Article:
As you start to build a reputation, it can really help to have testimonials from previous clients. Ask for a few words about working with you, either by email after you’ve completed a job, or using the testimonial function on LinkedIn. Publish great client reviews on your website so new customers can see what you do best.
Like any new business, it’ll take time to grow your freelance writing career and develop the connections you need to start earning money. However, once you’re up and running it can be a great second income — or a full time job if you’d like it to be.
Here are some tips on taking your freelance writing to the next level, and earning more money as you go:
The right goals for you will depend on whether you’re writing for fun, as a second stream of income to supplement your full time job, or as a future career. However, having some goals set out in writing is the best way to make sure you stay on the track that works for you. Your goals might be to write a certain number of pieces per week, to get published in a particular magazine, or to earn a fixed monthly amount, for example.
Working freelance means you’re in charge of your own time. This is an amazing perk — but also can mean that you spend longer than you realize on some pieces of work, or that you blur the lines between work time and leisure time. Tracking how you spend your time is the best way to make sure you’re charging the right amount for your work, and can help you see ways to earn more by focusing on the writing which pays best per hour.
Content mills offer work to freelance writers, often writing blogs and content marketing materials. However, they often offer low rates to writers, and keep a large amount of the profit from the writing for themselves. In most cases it’s better to avoid these companies if possible. Instead, create your own online presence with a blog or website, network with businesses in your niche, and pitch directly for paid writing opportunities. This may take a little longer than getting a fast fee from a content mill, but it’ll very quickly turn out more profitable.
If you’re writing to earn an income you’ll need to continually pitch to new clients to win more work. A good way to do this is to set aside a fixed amount of time every week or month, to seek out new leads, build your network, pitch clients and develop new business ideas. Treat this as a crucial part of your working week, to make sure you have a continued pipeline of work on an ongoing basis.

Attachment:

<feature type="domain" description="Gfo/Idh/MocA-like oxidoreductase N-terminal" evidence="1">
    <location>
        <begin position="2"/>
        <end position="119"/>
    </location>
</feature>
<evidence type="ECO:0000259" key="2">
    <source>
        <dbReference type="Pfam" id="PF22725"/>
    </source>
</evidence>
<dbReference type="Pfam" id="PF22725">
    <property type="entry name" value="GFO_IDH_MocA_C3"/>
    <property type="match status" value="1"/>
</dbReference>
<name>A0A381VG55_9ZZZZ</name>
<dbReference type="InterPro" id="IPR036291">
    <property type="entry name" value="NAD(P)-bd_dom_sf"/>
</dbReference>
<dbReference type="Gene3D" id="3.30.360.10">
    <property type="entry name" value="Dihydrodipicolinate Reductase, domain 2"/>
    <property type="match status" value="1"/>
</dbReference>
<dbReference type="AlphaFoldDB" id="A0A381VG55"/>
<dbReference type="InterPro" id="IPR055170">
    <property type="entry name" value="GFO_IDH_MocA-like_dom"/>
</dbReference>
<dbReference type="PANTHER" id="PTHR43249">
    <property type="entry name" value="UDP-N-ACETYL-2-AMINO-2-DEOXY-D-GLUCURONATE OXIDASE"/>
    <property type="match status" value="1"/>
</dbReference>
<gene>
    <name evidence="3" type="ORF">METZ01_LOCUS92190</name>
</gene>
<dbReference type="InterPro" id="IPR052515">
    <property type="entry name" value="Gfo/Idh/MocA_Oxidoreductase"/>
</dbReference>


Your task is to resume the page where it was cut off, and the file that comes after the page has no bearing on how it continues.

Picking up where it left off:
When you first start writing you might choose to charge a relatively low fee for your work as you build your skills and your portfolio. However, you should review your prices and increase them over time, to make sure you continue to grow your business. Ask friends in the same niche, or use your online network, to get a sense for the market rates they charge, and to make sure you’re pitching at the right level.
Freelance writers can choose to work for employers based anywhere in the world. Don’t feel constrained by your home location, as you may be able to develop a client base overseas.
Starting to look in English speaking countries is the easiest option - try the UK, Australia, Ireland or New Zealand. However, it’s common for companies in Europe and beyond to need English language blogs, website copy and more — so it can also pay to reach out to customers based in countries where English isn’t the first language, too.
By getting a smart multi-currency account like the Wise borderless account, you can invoice clients in their home currency so it’s easy for them to pay you quickly, making working with an international customer no different to working with one here in the US. You can also create and send your invoices by using our downloadable free invoice templates, and find an independent contractor agreement template to make your work official.
As you take on more clients you’ll get better at creating and chasing invoices, and managing your money as a freelance writer. If you’re working with clients based overseas it’s a smart idea to have an account which makes it easy to get paid in foreign currency, so you can invoice clients in their home currencies for ease.
Try the Wise borderless account to see how easy it is to receive payments in foreign currencies. With your own local bank details you can get paid in major currencies like British pounds, Australian and New Zealand dollars and euros, for no fee. You’ll even be able to hold dozens of different currencies in the same account, and switch between them when you want to using the mid market exchange rate. That means there are no hidden fees to worry about — just a small transparent charge to convert your money back to dollars.
Once you have your basic building blocks in place, it’s time to take your writing from good to great. Here’s how: